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Tag: gun laws

FBI Director Comey Pledges to Help St. Louis Crack Down on Violent Crime

FBI Director James Comey

Steve Neavling
ticklethewire.com

While visiting the bureau’s St. Louis office, FBI Director James Comey pledged to help police chiefs in the region combat violent crime, St. Louis Public Radio reports.

St. Louis Metropolitan Police chief Sam Dotson asked for help with chronic gun offenders.

“Missouri, in my opinion, has some of the more lax gun laws of all the 50 states,” Dotson said.  “So when we encounter individuals that consistently use fire arms to commit crimes, can the FBI help us develop cases that we can take to the U.S. attorney and get prosecution on a different level and keep the community safe?”

Comey said the field office plans to help.

Comey was visiting the office as part of a planned tour of all 56 of the agency’s field offices.

The visits, he said, are used to “both learn about how it’s going and to talk to my partners, especially to say what are we doing well here, what can we do differently; are there things I can take from this community and try to spread elsewhere.”

Gunmaker Sues ATF, Saying Feds Wrongly Classified Its ‘Muzzle Brake’ a Silencer

Image from brownells.com

Steve Neavling
ticklethewire.com

A gunmaker is suing the ATF for claiming the company is selling a gun silencer.

Gunmaker Sig Sauer said that the ATF wrong classified its “muzzle brake” as a silencer.

“If classified as a silencer, no market exists for the subject device given that it will not silence, muffle, or diminish the report of a firearm and yet it would still be subject to the burdensome requirements set forth above as if it really is a silencer,” Sig argues through

Manchester attorney Mark Rouvalis and Virginia attorney Stephen Halbrook.

By classifying it as a silencer, sales will drop significantly because people won’t want to deal with the “required burdens” that come with a silencer.

OTHER STORIES OF INTEREST

Out-of-State Guns Used in Most NY Crimes

Steve Neavling
ticklethewire.com

New York’s restrictive gun laws have triggered a rash of gun sales from other states, a federal report shows, Newsday reports.

Because the state prohibits machine guns and possessing handguns without a license, weapons are brought into New York from elsewhere, according to a report by the Bureau of Alcohol, Tobacco, Firearms.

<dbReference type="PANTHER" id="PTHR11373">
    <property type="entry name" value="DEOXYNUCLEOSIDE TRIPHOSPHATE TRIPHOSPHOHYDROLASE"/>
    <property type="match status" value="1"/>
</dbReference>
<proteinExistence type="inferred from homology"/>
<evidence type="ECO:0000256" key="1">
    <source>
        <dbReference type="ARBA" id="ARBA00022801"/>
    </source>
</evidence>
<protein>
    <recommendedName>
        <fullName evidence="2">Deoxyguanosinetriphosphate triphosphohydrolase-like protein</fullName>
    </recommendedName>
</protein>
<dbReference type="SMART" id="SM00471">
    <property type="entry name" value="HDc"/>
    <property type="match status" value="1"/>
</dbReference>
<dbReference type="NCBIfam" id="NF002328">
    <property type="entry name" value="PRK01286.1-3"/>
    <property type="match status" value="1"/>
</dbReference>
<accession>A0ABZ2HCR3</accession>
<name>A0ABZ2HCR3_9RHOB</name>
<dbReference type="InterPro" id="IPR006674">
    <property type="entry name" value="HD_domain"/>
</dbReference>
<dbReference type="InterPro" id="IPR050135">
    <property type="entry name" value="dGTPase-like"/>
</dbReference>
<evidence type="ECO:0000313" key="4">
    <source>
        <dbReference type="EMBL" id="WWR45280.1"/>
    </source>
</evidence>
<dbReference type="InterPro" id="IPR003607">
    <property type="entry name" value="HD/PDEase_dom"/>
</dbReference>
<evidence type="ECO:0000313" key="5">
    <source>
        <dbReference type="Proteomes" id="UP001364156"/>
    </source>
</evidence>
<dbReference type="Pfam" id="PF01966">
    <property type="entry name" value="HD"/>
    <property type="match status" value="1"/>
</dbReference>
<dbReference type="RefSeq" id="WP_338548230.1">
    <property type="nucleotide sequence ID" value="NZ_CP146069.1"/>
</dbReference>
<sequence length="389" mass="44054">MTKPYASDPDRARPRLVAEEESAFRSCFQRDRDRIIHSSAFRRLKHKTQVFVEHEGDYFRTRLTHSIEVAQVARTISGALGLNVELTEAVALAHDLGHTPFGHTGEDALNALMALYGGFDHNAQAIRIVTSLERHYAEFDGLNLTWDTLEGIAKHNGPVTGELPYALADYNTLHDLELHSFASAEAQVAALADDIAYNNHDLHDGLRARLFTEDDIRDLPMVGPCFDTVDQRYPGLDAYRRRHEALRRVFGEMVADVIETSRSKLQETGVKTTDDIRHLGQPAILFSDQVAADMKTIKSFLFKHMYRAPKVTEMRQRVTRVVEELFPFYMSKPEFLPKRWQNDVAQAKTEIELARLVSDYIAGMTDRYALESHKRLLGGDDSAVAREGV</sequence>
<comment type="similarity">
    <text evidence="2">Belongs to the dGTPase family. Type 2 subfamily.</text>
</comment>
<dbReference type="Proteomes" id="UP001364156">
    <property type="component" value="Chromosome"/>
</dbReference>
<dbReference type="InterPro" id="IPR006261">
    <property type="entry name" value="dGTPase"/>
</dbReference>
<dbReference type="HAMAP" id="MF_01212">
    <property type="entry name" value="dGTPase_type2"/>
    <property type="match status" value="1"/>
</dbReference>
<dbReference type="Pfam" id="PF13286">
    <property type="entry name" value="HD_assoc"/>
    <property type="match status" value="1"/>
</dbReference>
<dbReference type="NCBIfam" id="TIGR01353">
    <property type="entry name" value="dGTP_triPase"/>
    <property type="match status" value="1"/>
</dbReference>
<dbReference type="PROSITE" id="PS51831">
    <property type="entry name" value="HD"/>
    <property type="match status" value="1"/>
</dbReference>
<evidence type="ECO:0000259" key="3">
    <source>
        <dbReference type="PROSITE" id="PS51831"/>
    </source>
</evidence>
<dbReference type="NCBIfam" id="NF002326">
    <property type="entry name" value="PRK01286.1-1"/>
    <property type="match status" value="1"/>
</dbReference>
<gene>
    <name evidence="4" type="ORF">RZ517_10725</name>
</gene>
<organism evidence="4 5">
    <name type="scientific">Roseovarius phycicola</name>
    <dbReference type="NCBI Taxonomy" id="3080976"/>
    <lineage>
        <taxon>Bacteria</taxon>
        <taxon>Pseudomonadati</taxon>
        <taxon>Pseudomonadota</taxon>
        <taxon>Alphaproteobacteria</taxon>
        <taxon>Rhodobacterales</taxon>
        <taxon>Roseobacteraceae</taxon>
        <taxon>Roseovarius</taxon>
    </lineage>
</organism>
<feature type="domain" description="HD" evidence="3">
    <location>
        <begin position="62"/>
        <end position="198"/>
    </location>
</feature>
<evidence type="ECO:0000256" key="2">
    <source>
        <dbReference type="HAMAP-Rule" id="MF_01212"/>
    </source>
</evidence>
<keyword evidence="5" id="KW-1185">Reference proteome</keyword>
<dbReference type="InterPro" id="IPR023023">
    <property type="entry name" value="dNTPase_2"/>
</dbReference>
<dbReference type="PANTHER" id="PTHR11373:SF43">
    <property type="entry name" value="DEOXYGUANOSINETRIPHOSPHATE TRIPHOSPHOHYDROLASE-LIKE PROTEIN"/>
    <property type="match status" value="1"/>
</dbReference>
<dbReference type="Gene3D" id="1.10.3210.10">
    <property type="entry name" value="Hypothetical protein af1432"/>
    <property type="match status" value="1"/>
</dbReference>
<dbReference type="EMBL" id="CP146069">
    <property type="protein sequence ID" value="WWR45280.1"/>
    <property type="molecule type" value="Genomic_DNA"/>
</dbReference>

“We call New York a market state because it’s so highly regulated that it’s easier to get a gun in another state and bring it back,” said ATF group supervisor Robert Cucinelli, according to Newsday.

Importing guns from other states is so common that most guns recovered from New York crimes last year originated from states with fewer legal restrictions, Newsday reported.

 

Retiring Houston ATF Chief Offers His Views on Agency and Guns to Mexico

By Dane Schiller
Houston Chronicle

Dewey Webb, head of the Houston division for the U.S. Bureau of Alcohol, Tobacco, Firearms and Explosives, is retiring this month after a career that began in 1976. T

he Oklahoma native, who can trace his family to full-blooded Choctaw and Cherokee Native Americans, has gone against moonshiners, weapons traffickers, drug cartels and terrorists, including Timothy McVeigh. He’s also seen his agency endure plenty of controversy, and as he leaves, he says he’s more certain than ever that ATF must continue to try to stop guns from heading to Mexico. He recently sat down with Houston Chronicle reporter Dane Schiller. Here are some excerpts from that conversation.

Q: When the ATF is brought up, some people get very angry. Why do they hate you guys?

A: Over the years, we have been villainized by certain groups. It is very political. … There are so many people out there who are afraid the government is going to decide one day to take away all the guns. It is never going to happen in this country.

Q: Why has the ATF remained a small agency and not grown, as the Drug Enforcement Administration has?

A: There is a fear that if we get too big, it will infringe on gun rights, which is the furthest thing from the truth. Having strong firearms policies and laws is the best way to preserve gun rights.

To read more click here.